Let’s cut this!

If you had the opportunity to begin cutting the Federal Budget to reduce the deficit and balance the overall budget, what would you cut? Most of us do not have the background to make such decisions about our government and its overly complicated method of operation.

The purpose of this article, though, is to approach the task in a purely novice, average voter, fashion just to stimulate broad discussion. Suggestions here should not in any way be considered anything other than opinion expressed solely to prompt input from the reader. Nothing more.

First, let’s find out where our tax dollars go. About 20-percent each goes to Defense, Social Security, and Medicare/Medicaid, with 16-percent going to so-called “safety net” programs, and   6-percent to interest on the federal debt. The remainder is split among other programs, such as: federal retirees and veteran benefits, 7%; transportation, 3%; education, 2%; science and medical research, 2%; non-security international, 1%; and, everything else, 4%. (See the chart below or go to http://www.cbpp.org/cms/index.cfm?fa=view&id=1258We strongly suggest you go to this web site for the Center on Policy and Budget Priorities (CPBP) for a brief but more complete description of what is included in the federal budget.

According to the CPBP, safety net programs totaled about 13 percent of the federal budget in 2011, or $466 billion. This supports programs that provide aid (other than health insurance or Social Security benefits) to individuals and families facing hardship. Spending on safety net programs declined in both nominal and real terms between 2010 and 2011 as the economy continued to improve and initiatives funded by the 2009 Recovery Act began to expire. But, look at what “safety net” includes: the refundable portion of the earned-income and child tax credits, which assist low- and moderate-income working families through the tax code; programs that provide cash payments to eligible individuals or households, including Supplemental Security Income for the elderly or disabled poor and unemployment insurance; various forms of in-kind assistance for low-income families and individuals, including food stamps, school meals, low-income housing assistance, child-care assistance, and assistance in meeting home energy bills; and various other programs such as those that aid abused and neglected children.

So, what to cut?

Understanding we believe in a pay-as-you-go true cost to benefit consideration for all public expenditures, in our view, peace through strength is an important consideration for the defense budget. Even though we believe the tribes in Afghanistan will again begin a civil war as quickly as NATO troops vacate the place, prosecuting a “limited” war is difficult if not impossible to win. So, we would realize the savings in the defense budget simply by attrition, eliminating that war and the lives it ruins. If we are not in it to win it, forget it.

Next, is the department of education. Local schools are better run by local boards of education, and the states, not the federal government. The national teachers’ union would have to find something else to do. Funding for local schools, if any at all, could be in blanket grants to states, to be distributed as they see fit based upon total student population. We would therefore reduce the department of education to nothing more than a small agency dedicated to distributing unrestricted blanket state grants, and administering student college loan programs. Today, the federal government wields the club of funding, forcing schools to acquiesce to requirements they neither need or want. (By the way, we’d eliminate tenure.)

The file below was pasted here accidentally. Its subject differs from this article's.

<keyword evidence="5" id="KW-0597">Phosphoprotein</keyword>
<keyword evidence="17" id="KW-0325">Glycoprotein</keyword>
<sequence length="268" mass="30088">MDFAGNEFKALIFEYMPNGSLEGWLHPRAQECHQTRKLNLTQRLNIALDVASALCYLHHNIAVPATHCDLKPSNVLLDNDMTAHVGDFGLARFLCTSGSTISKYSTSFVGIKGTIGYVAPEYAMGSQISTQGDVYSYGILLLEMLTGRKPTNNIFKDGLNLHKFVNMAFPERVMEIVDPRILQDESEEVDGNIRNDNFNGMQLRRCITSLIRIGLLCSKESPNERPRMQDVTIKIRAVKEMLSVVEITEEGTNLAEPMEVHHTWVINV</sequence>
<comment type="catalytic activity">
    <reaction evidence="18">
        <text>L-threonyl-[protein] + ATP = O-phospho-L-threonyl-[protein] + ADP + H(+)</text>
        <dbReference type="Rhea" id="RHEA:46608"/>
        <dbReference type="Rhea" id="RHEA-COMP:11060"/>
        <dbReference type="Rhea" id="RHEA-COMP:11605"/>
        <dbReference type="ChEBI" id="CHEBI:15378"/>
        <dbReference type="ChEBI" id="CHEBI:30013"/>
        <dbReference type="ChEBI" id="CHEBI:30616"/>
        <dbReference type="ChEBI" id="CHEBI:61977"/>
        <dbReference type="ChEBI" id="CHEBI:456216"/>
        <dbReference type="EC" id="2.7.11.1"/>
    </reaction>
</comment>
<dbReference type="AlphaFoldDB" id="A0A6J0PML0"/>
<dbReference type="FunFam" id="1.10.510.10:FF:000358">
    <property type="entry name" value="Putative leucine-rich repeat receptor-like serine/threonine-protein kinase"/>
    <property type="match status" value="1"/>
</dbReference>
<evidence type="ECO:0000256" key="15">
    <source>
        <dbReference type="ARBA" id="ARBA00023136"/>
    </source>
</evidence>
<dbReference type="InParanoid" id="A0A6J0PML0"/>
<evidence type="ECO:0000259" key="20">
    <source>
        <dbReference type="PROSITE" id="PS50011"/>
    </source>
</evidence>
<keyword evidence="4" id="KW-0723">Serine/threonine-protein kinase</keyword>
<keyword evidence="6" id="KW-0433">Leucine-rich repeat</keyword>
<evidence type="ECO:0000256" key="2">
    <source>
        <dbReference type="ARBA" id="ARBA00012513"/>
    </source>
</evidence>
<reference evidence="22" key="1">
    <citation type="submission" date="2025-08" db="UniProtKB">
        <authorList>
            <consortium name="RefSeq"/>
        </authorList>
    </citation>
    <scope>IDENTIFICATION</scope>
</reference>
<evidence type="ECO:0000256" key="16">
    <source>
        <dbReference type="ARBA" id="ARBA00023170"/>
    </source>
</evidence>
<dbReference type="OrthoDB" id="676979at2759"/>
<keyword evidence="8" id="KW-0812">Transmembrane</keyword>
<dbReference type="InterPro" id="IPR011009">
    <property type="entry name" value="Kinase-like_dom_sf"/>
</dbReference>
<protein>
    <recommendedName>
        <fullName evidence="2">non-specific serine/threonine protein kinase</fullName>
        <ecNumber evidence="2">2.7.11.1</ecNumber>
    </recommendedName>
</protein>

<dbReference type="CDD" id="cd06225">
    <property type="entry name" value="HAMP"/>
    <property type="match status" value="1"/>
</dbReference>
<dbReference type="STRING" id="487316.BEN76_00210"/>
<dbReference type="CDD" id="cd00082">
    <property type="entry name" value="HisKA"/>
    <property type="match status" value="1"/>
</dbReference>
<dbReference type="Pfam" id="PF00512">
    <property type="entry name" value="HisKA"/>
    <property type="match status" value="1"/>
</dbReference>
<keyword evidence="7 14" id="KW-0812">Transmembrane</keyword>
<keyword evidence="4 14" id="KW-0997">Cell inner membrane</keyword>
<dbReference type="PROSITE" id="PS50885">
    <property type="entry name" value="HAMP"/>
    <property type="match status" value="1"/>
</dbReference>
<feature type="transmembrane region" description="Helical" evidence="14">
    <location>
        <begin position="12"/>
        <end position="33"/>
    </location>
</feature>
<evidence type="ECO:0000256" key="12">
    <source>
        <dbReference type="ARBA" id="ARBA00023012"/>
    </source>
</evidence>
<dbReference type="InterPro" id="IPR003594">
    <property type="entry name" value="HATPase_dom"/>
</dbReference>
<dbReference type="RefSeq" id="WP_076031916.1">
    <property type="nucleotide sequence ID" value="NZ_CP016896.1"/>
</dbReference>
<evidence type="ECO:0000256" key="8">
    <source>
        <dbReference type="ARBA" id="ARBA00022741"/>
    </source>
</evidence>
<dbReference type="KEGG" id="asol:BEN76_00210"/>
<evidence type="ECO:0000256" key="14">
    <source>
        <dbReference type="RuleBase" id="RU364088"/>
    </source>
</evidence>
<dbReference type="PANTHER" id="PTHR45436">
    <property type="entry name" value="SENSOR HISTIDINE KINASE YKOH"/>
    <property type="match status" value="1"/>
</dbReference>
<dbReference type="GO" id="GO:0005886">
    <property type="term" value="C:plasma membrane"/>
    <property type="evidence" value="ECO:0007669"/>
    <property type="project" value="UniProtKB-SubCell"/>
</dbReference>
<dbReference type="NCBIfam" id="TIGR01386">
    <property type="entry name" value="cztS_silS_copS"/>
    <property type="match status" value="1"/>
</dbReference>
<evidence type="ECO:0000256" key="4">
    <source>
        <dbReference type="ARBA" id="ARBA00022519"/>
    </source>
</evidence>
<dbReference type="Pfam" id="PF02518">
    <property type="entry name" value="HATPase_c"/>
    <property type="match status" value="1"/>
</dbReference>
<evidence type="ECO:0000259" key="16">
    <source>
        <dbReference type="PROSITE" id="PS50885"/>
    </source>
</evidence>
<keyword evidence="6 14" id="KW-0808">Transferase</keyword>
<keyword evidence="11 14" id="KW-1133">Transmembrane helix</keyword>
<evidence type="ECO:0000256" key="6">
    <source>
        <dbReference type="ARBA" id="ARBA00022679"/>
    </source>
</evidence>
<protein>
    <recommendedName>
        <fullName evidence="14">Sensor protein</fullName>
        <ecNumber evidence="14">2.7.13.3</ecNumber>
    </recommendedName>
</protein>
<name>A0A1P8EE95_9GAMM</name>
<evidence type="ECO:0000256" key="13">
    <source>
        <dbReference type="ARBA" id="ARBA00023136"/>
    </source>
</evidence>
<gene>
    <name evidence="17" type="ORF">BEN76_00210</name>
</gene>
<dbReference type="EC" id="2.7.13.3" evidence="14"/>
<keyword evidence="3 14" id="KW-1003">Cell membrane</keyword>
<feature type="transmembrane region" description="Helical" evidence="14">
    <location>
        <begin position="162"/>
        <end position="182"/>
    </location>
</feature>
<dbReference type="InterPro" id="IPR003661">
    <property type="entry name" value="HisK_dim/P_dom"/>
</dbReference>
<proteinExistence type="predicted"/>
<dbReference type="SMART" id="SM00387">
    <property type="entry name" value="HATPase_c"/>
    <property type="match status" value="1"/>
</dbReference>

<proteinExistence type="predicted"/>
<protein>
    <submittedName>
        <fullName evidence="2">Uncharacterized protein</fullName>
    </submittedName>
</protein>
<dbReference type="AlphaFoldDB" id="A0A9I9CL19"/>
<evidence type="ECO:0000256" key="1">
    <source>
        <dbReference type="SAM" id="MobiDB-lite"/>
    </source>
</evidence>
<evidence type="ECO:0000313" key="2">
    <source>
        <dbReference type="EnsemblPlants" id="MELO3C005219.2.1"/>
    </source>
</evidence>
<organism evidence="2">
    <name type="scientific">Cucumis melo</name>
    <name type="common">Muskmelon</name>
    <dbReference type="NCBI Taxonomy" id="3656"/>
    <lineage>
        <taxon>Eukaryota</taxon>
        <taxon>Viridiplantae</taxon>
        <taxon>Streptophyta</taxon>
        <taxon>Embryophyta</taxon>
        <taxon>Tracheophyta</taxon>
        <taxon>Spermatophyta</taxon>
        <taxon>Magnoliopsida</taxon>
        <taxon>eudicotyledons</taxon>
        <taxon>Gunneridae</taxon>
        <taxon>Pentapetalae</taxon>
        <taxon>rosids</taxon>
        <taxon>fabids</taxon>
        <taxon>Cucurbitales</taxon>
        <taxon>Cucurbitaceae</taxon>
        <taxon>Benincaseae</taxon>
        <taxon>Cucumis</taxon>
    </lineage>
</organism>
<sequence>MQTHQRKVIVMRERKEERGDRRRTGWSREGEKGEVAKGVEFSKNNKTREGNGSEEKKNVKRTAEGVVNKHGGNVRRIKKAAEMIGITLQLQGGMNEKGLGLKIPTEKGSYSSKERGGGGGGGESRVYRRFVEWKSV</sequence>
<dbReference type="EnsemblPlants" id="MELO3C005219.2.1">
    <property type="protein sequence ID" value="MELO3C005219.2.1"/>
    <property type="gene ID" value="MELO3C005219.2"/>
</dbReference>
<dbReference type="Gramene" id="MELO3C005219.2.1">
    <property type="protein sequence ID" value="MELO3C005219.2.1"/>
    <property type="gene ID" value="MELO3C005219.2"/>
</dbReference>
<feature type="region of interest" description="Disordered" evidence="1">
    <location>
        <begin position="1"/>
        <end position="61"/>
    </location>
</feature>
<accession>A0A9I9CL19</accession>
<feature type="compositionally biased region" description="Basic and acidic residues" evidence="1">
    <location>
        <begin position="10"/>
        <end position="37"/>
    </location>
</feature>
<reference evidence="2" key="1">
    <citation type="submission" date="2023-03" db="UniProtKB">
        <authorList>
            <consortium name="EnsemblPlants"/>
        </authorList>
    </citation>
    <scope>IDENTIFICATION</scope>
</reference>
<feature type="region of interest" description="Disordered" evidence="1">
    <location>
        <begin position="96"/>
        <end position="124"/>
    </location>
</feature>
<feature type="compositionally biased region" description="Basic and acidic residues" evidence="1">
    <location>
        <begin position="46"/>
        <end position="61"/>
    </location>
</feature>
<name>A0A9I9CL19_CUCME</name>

We would take on both the Environmental Protection Agency (EPA) and the Occupational Safety and Health Administration (OSHA) in one fell swoop. First, we would roll back much of the stringent Executive Order measures the Obama Administration put in place when their carbon tax program could not pass the Democrat Congress. Both the EPA and OSHA would be converted into agencies dedicated to helping businesses find ways to meet health, safety, and environmental requirements, rather than what they do now–simply running around the nation fining companies for failure to maintain those massive binders and paperwork schedules, and investigating only after the fact of an accident. Rather than just making rules, let us help show businesses how to operate safely and with environmentally friendly processes. Everyone would win.

Now, how about that “third rail of politics”, Social Security/Medicare? Both Social Security and Medicare/Medicaid need to be streamlined to eliminate fraud and corruption that is rampant in both these important programs. Doing so should result in plenty of savings over the short term while the public and political leadership works together to come up with ways to financially save both programs for the future. In the near term, we would not change benefits for either. And, by the way, Obamacare produces 126 new offices and agencies that will not exist if Congress votes to eliminate the act.

We would take a very hard look at the many duplicate programs and agency functions. Combining or doing away with these should save a bundle, although who knows just how much. Then, there are the unnecessary programs, like the Public Broadcasting System (PBS). With the exception of Armed Forces Radio, etc., serving our fighting men and women, the government does not need to be in the broadcasting or newspaper business.

This just scratches the surface, there is much more we’ve not broached here. We know full well many governmental employees will join the ranks of the unemployed as a result of any cuts. Consider, though, 250,000 federal employees have been added in the past 40 months alone, so, we’d freeze wages and hiring altogether.

I invite your own carefully considered comments, additions, or complaints.

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